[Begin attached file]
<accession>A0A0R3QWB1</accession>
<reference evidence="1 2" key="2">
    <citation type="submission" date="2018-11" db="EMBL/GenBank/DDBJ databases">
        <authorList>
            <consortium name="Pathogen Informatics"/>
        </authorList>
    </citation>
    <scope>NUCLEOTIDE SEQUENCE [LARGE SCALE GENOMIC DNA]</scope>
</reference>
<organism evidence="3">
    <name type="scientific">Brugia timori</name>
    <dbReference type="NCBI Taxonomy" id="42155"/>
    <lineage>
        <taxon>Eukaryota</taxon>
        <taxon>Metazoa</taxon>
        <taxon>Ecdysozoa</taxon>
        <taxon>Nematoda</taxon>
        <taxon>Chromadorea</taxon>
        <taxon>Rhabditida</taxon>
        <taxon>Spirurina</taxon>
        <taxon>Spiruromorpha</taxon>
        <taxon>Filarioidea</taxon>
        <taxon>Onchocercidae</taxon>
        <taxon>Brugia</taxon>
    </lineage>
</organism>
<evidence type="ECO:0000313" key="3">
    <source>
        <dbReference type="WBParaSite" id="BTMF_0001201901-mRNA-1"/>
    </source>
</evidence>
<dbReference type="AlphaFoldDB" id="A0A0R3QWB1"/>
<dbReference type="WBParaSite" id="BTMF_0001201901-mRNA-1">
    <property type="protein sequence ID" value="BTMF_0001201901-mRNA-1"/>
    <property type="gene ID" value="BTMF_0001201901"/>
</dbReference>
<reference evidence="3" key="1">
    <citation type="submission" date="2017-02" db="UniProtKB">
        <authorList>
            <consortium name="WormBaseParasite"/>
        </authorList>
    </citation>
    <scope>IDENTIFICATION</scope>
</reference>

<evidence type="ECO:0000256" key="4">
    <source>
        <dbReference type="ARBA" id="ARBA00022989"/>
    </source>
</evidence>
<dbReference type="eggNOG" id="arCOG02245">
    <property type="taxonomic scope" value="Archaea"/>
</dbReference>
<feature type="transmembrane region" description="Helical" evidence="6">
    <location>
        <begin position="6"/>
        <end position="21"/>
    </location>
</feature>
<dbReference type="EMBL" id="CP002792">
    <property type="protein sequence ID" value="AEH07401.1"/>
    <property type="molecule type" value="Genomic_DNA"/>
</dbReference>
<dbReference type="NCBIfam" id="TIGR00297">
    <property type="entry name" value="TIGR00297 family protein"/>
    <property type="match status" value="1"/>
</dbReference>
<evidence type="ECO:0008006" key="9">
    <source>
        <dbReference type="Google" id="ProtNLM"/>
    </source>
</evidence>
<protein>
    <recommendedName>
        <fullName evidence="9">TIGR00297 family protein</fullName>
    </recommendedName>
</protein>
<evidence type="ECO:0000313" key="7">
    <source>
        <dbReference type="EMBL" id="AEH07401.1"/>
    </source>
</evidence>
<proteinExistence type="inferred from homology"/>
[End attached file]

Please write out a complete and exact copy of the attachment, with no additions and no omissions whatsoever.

<accession>A0A0R3QWB1</accession>
<reference evidence="1 2" key="2">
    <citation type="submission" date="2018-11" db="EMBL/GenBank/DDBJ databases">
        <authorList>
            <consortium name="Pathogen Informatics"/>
        </authorList>
    </citation>
    <scope>NUCLEOTIDE SEQUENCE [LARGE SCALE GENOMIC DNA]</scope>
</reference>
<organism evidence="3">
    <name type="scientific">Brugia timori</name>
    <dbReference type="NCBI Taxonomy" id="42155"/>
    <lineage>
        <taxon>Eukaryota</taxon>
        <taxon>Metazoa</taxon>
        <taxon>Ecdysozoa</taxon>
        <taxon>Nematoda</taxon>
        <taxon>Chromadorea</taxon>
        <taxon>Rhabditida</taxon>
        <taxon>Spirurina</taxon>
        <taxon>Spiruromorpha</taxon>
        <taxon>Filarioidea</taxon>
        <taxon>Onchocercidae</taxon>
        <taxon>Brugia</taxon>
    </lineage>
</organism>
<evidence type="ECO:0000313" key="3">
    <source>
        <dbReference type="WBParaSite" id="BTMF_0001201901-mRNA-1"/>
    </source>
</evidence>
<dbReference type="AlphaFoldDB" id="A0A0R3QWB1"/>
<dbReference type="WBParaSite" id="BTMF_0001201901-mRNA-1">
    <property type="protein sequence ID" value="BTMF_0001201901-mRNA-1"/>
    <property type="gene ID" value="BTMF_0001201901"/>
</dbReference>
<reference evidence="3" key="1">
    <citation type="submission" date="2017-02" db="UniProtKB">
        <authorList>
            <consortium name="WormBaseParasite"/>
        </authorList>
    </citation>
    <scope>IDENTIFICATION</scope>
</reference>

<evidence type="ECO:0000256" key="4">
    <source>
        <dbReference type="ARBA" id="ARBA00022989"/>
    </source>
</evidence>
<dbReference type="eggNOG" id="arCOG02245">
    <property type="taxonomic scope" value="Archaea"/>
</dbReference>
<feature type="transmembrane region" description="Helical" evidence="6">
    <location>
        <begin position="6"/>
        <end position="21"/>
    </location>
</feature>
<dbReference type="EMBL" id="CP002792">
    <property type="protein sequence ID" value="AEH07401.1"/>
    <property type="molecule type" value="Genomic_DNA"/>
</dbReference>
<dbReference type="NCBIfam" id="TIGR00297">
    <property type="entry name" value="TIGR00297 family protein"/>
    <property type="match status" value="1"/>
</dbReference>
<evidence type="ECO:0008006" key="9">
    <source>
        <dbReference type="Google" id="ProtNLM"/>
    </source>
</evidence>
<protein>
    <recommendedName>
        <fullName evidence="9">TIGR00297 family protein</fullName>
    </recommendedName>
</protein>
<evidence type="ECO:0000313" key="7">
    <source>
        <dbReference type="EMBL" id="AEH07401.1"/>
    </source>
</evidence>
<proteinExistence type="inferred from homology"/>